## Question regarding imaginary numbers and euler's formula

So, I was thinking about Euler's formula, and I noticed something interesting. Based on the fact that $$e^\frac{i\pi}{2} = 1$$, it seems as though $$\frac{i\pi}{2} = 0$$. However, this doesn't make any sense. Not only can I not see how this expression could possibly equal 0, but that would imply that $$i\pi = 0$$ which would in turn imply that $$e^{i\pi} = 1$$ when it, of course, is equal to -1. At the moment, I have only a very basic understanding of complex/imaginary numbers and their properties, but it seems to me that the implication here is that $$\ln(1)$$ is not uniquely equal to zero. Is there something I'm missing that shows that this is not the case? If I am correct in this conclusion, is this because of some property of imaginary numbers that I don't know about yet?
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 e ^ (i * pi / 2) = i not 1 based on eulers formula cos x + i sin x = e ^ i x so with pi /2 we get cos pi /2 = 0 and sin pi/2 = 1 hence the answer i http://en.wikipedia.org/wiki/Euler%27s_formula
 Oh dear, how embarassing. What a silly mistake. However, now that I think about it, while that may have been a silly arithmetic mistake, it is true that $$e^{2i\pi} = 1$$ which leads to essentially the same question I had originally.

## Question regarding imaginary numbers and euler's formula

Oh dear, how embarassing. What a silly mistake.

However, now that I think about it, while that may have been a silly arithmetic mistake, it is true that $$e^{2i\pi} = 1$$ which leads to essentially the same question I had originally.
 Euler's formula says that $e^{ix} = \cos x + i \sin x$. Let $x = 2 \pi n$, where $n$ is any integer. Then $e^{ix} = \cos x + i \sin x = 1 + 0i = 1$. Therefore, $e^{ix} = 1$ has an infinite number of solutions, all of the form $x = 2 \pi n$. The two you brought up, $x=0$ and $x = 2 \pi$ are just the ones where $n = 0$ and $1$ respectively.

Mentor
 Quote by elvishatcher I have only a very basic understanding of complex/imaginary numbers and their properties, but it seems to me that the implication here is that $$\ln(1)$$ is not uniquely equal to zero.
Correct. The complex logarithm is a multi-valued function. (Aside: "multi-valued function" is a bit of a misnomer, as is "red herring". Red herrings typically are neither red nor are they fishes. Multi-valued functions such as the inverse sine and the complex logarithm are not "functions".)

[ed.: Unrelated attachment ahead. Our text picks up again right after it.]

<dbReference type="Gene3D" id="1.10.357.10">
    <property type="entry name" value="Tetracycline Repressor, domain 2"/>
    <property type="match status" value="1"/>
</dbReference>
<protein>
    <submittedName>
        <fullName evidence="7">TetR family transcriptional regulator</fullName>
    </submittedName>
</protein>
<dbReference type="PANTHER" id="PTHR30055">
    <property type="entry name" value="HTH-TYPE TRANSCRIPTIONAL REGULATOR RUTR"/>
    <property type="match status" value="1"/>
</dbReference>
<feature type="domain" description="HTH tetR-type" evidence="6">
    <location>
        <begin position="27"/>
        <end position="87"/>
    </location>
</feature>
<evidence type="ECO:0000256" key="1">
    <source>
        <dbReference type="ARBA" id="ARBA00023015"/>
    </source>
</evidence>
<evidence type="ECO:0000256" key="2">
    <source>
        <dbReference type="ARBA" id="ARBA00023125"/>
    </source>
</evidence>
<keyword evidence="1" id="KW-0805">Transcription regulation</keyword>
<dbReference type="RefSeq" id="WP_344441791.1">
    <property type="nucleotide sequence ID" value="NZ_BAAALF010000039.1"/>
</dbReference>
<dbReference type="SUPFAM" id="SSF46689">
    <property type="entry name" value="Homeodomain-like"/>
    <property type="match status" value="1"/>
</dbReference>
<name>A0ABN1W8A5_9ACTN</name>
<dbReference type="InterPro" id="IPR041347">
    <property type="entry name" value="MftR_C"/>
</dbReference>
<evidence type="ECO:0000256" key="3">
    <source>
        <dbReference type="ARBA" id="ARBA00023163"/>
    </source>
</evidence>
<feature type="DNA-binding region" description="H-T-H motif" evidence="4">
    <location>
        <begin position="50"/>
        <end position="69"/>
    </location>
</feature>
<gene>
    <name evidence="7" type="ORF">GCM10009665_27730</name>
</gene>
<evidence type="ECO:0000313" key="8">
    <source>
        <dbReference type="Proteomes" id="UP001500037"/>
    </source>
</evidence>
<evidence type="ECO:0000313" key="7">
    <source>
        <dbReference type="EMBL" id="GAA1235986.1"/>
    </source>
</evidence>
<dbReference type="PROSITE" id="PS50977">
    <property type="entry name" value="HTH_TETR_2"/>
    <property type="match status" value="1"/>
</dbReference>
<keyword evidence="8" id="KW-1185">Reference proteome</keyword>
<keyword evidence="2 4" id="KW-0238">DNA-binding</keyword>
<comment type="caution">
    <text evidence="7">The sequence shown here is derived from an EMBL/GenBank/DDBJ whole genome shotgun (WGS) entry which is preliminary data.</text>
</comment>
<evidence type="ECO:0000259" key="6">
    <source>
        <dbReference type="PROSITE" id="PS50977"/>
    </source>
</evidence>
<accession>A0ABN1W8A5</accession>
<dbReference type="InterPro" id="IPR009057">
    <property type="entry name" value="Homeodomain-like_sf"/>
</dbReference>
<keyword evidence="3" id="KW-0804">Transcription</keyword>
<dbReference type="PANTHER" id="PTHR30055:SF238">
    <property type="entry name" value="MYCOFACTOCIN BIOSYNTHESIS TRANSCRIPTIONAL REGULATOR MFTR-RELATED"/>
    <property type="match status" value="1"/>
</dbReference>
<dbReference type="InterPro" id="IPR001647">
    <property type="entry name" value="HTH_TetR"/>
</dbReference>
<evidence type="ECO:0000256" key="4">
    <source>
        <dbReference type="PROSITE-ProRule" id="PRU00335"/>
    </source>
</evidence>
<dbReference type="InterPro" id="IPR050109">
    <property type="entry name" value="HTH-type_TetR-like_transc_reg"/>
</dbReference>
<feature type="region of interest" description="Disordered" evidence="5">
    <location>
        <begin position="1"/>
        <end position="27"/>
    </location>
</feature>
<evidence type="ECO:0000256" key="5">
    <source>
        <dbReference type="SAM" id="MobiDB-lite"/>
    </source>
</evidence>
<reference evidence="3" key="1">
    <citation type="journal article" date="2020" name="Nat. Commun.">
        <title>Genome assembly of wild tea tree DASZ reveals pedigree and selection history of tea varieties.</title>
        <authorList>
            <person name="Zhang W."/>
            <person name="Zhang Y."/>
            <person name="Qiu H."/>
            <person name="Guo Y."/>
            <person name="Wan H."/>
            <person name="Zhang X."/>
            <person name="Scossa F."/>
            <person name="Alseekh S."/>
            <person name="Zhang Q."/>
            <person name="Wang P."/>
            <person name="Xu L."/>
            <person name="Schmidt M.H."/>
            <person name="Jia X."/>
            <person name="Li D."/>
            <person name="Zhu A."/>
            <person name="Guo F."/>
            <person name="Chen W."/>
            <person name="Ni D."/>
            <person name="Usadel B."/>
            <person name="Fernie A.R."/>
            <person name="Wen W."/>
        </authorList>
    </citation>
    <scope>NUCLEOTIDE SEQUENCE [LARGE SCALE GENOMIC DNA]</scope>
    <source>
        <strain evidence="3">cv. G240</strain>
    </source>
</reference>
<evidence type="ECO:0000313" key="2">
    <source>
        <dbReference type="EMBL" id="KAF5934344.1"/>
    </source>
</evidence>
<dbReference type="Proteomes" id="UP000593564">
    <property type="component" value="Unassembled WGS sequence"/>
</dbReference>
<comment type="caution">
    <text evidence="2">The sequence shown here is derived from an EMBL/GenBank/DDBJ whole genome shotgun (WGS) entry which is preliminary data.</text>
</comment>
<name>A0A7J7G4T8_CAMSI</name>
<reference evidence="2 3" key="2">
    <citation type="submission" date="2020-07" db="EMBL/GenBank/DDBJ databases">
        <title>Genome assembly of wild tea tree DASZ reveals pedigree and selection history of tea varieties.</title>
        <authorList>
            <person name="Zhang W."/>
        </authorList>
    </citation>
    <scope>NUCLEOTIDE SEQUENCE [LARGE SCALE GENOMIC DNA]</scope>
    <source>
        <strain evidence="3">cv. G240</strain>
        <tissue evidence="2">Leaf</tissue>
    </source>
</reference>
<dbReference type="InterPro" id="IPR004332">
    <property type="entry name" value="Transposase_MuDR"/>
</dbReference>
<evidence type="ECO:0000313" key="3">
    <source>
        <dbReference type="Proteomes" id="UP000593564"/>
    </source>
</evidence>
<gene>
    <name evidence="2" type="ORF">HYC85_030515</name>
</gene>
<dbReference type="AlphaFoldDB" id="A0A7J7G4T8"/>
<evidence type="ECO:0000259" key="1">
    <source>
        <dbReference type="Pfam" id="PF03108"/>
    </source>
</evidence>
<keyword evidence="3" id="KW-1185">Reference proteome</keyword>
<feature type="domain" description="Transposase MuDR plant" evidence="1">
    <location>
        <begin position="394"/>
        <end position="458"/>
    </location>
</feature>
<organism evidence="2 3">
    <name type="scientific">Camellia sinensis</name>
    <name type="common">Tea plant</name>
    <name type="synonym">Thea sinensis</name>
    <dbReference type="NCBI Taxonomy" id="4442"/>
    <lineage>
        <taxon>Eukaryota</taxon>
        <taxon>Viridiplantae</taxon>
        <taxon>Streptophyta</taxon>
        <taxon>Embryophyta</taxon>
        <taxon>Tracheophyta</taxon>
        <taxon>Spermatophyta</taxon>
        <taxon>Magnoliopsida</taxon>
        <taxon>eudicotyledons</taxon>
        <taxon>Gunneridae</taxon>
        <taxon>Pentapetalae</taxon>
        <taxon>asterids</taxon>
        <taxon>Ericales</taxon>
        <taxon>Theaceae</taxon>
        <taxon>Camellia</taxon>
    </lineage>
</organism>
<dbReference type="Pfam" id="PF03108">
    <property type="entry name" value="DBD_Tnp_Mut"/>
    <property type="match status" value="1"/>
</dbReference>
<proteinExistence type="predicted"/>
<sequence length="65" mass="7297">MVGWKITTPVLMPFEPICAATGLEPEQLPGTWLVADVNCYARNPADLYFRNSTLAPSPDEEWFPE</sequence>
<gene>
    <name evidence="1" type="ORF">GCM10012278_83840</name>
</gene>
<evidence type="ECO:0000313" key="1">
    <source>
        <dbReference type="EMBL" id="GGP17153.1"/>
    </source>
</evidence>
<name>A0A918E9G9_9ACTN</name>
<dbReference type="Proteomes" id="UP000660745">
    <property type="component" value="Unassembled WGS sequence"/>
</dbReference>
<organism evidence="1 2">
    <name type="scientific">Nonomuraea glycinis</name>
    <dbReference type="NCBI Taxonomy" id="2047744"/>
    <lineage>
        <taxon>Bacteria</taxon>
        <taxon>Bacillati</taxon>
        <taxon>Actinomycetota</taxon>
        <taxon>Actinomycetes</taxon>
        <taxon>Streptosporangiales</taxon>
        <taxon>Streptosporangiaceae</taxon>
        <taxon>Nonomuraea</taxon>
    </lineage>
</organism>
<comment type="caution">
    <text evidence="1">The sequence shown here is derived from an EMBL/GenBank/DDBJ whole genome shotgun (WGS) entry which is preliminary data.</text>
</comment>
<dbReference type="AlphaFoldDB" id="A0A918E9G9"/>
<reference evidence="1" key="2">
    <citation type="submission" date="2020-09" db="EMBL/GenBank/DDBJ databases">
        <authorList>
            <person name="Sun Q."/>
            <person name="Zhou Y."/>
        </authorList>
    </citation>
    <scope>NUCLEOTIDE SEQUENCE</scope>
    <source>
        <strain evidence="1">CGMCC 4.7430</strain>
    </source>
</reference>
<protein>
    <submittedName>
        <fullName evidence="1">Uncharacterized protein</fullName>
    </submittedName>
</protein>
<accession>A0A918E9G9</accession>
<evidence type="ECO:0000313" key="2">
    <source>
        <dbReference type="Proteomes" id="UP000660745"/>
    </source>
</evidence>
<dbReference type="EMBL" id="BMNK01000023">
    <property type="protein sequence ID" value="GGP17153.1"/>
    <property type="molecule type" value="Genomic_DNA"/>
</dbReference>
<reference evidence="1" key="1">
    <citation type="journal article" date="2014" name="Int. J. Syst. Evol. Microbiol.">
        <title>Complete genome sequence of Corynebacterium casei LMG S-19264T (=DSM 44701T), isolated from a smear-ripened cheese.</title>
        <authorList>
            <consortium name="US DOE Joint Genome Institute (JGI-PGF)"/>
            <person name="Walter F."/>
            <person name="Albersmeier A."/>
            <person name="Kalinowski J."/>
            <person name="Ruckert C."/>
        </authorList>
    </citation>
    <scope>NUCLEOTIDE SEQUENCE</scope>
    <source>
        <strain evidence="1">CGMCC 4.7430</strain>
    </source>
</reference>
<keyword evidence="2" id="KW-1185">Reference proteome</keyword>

When you learn a bit more about complex analysis you'll run into the concept of branch points, branch cuts, and principal values. To make the complex logarithm a true function, one has to (somewhat arbitrarily) choose exactly one of the infinite number of values v that satisfy $\exp(v) = z$ as the "principal value" $v=\textrm{Log}\,z$. The typical choice is that $-\pi < \arg v \le \pi$. This choice makes $\textrm{Log}\,1 = 0$, which is the obvious choice. But what about $\textrm{Log}\,(-1)$? Given Euler's identity $\exp \pi i + 1 = 0$, one "obvious" choice is $\textrm{Log}\,(-1) = \pi i$.

There's a minor problem here. For small real ε > 0, this choice makes $\textrm{Log}(-1+\epsilon i) \approx \pi i$ but it makes $\textrm{Log}(-1-\epsilon i) \approx -\pi i$. There's a discontinuity in the neighborhood of z=-1 (or in the neighborhood any other negative real number). That's what you get with branch cuts.
 Very interesting - thanks for the info!

 Quote by elvishatcher Very interesting - thanks for the info!
Euler's formula is

$e^{ix} = cos(x) + i\ sin (x)$

With that formulation, it's easy to see that $e^{ix}$ must be periodic with period 2pi. Once you get used to thinking about the complex exponential that way, it gets much easier to visualize.
 The cool proof that I saw goes like this: Take the Maclaurin series for eu. That is: $$e^{u}=1+u+\frac{u^{2}}{2!}+\frac{u^{3}}{3!}+\frac{u^{4}}{4!}+\frac{u^{5 }}{5!}+\frac{u^{6}}{6!}+\frac{u^{7}}{7!}+\ldots$$ Now, say u=a+bi. Then eu=ea+bi=eaebi. We are interested in the ebi part, so let's see what that comes out to: $$e^{bi}=1+(bi)+\frac{(bi)^{2}}{2!}+\frac{(bi)^{3}}{3!}+\frac{(bi)^{4}}{4 !}+\frac{(bi)^{5}}{5!}+\frac{(bi)^{6}}{6!}+\frac{(bi)^{7}}{7!}+\ldots$$ Now remember that i2 is -1, so we substitute accordingly: $$e^{bi}=1+bi-\frac{b^{2}}{2!}-\frac{ib^{3}}{3!}+\frac{b^{4}}{4!}+\frac{ib^{5}}{5!}-\frac{b^{6}}{6!}-\frac{ib^{7}}{7!}+\ldots$$ Hmm, what happens if we split this into two components, so that ebi=f(b)+i*g(b). We get: $$f(b)=1-\frac{b^{2}}{2!}+\frac{b^{4}}{4!}-\frac{b^{6}}{6!}+\ldots$$ $$g(b)=b-\frac{b^{3}}{3!}+\frac{b^{5}}{5!}-\frac{b^{7}}{7!}+\ldots$$ Wait! Now, f(b) is the Mclaurin series for cos(b) and g(b) is the Mclaurin series for sin(b). We have, then, that ebi=f(b)+i*g(b)=cos(b)+i*sin(b). Now, plug in b=$\pi$ and we get e$\pi$i=cos($\pi$)+i*sin($\pi$)=-1. I find the computation pretty cool. It is a testament to the power of infinite series :)